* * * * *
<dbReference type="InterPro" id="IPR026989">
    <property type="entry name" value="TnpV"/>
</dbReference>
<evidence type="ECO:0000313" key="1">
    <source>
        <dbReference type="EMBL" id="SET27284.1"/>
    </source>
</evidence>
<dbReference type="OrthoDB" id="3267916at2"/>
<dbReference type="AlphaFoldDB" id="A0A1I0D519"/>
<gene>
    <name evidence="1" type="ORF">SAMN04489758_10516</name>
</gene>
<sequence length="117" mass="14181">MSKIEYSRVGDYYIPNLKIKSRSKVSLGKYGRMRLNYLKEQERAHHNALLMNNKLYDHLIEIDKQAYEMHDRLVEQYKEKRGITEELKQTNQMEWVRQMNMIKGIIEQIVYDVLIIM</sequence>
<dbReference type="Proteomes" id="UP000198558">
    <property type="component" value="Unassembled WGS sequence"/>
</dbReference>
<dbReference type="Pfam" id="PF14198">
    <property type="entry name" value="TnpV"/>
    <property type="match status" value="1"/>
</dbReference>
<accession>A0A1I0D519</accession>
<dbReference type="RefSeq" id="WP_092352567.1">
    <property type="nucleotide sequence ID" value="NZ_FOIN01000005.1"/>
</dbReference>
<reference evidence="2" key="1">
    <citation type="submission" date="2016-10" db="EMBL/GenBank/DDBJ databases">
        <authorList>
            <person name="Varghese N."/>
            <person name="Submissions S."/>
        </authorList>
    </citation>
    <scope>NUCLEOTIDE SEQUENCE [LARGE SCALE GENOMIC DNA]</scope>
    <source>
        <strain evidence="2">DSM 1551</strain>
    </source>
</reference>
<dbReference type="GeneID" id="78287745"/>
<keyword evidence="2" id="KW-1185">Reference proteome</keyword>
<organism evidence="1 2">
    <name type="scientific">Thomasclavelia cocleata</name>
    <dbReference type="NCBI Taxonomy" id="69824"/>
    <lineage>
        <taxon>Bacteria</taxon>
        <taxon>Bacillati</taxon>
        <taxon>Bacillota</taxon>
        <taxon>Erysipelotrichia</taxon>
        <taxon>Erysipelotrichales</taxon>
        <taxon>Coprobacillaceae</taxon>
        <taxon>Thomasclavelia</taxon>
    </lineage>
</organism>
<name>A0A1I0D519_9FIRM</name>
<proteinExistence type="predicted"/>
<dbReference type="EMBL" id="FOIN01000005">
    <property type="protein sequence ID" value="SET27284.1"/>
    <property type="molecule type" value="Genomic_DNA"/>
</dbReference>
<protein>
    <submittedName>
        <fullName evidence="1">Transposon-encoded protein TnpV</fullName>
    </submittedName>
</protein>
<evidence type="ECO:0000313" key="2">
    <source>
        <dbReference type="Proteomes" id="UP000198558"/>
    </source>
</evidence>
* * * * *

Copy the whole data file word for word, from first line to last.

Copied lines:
<dbReference type="InterPro" id="IPR026989">
    <property type="entry name" value="TnpV"/>
</dbReference>
<evidence type="ECO:0000313" key="1">
    <source>
        <dbReference type="EMBL" id="SET27284.1"/>
    </source>
</evidence>
<dbReference type="OrthoDB" id="3267916at2"/>
<dbReference type="AlphaFoldDB" id="A0A1I0D519"/>
<gene>
    <name evidence="1" type="ORF">SAMN04489758_10516</name>
</gene>
<sequence length="117" mass="14181">MSKIEYSRVGDYYIPNLKIKSRSKVSLGKYGRMRLNYLKEQERAHHNALLMNNKLYDHLIEIDKQAYEMHDRLVEQYKEKRGITEELKQTNQMEWVRQMNMIKGIIEQIVYDVLIIM</sequence>
<dbReference type="Proteomes" id="UP000198558">
    <property type="component" value="Unassembled WGS sequence"/>
</dbReference>
<dbReference type="Pfam" id="PF14198">
    <property type="entry name" value="TnpV"/>
    <property type="match status" value="1"/>
</dbReference>
<accession>A0A1I0D519</accession>
<dbReference type="RefSeq" id="WP_092352567.1">
    <property type="nucleotide sequence ID" value="NZ_FOIN01000005.1"/>
</dbReference>
<reference evidence="2" key="1">
    <citation type="submission" date="2016-10" db="EMBL/GenBank/DDBJ databases">
        <authorList>
            <person name="Varghese N."/>
            <person name="Submissions S."/>
        </authorList>
    </citation>
    <scope>NUCLEOTIDE SEQUENCE [LARGE SCALE GENOMIC DNA]</scope>
    <source>
        <strain evidence="2">DSM 1551</strain>
    </source>
</reference>
<dbReference type="GeneID" id="78287745"/>
<keyword evidence="2" id="KW-1185">Reference proteome</keyword>
<organism evidence="1 2">
    <name type="scientific">Thomasclavelia cocleata</name>
    <dbReference type="NCBI Taxonomy" id="69824"/>
    <lineage>
        <taxon>Bacteria</taxon>
        <taxon>Bacillati</taxon>
        <taxon>Bacillota</taxon>
        <taxon>Erysipelotrichia</taxon>
        <taxon>Erysipelotrichales</taxon>
        <taxon>Coprobacillaceae</taxon>
        <taxon>Thomasclavelia</taxon>
    </lineage>
</organism>
<name>A0A1I0D519_9FIRM</name>
<proteinExistence type="predicted"/>
<dbReference type="EMBL" id="FOIN01000005">
    <property type="protein sequence ID" value="SET27284.1"/>
    <property type="molecule type" value="Genomic_DNA"/>
</dbReference>
<protein>
    <submittedName>
        <fullName evidence="1">Transposon-encoded protein TnpV</fullName>
    </submittedName>
</protein>
<evidence type="ECO:0000313" key="2">
    <source>
        <dbReference type="Proteomes" id="UP000198558"/>
    </source>
</evidence>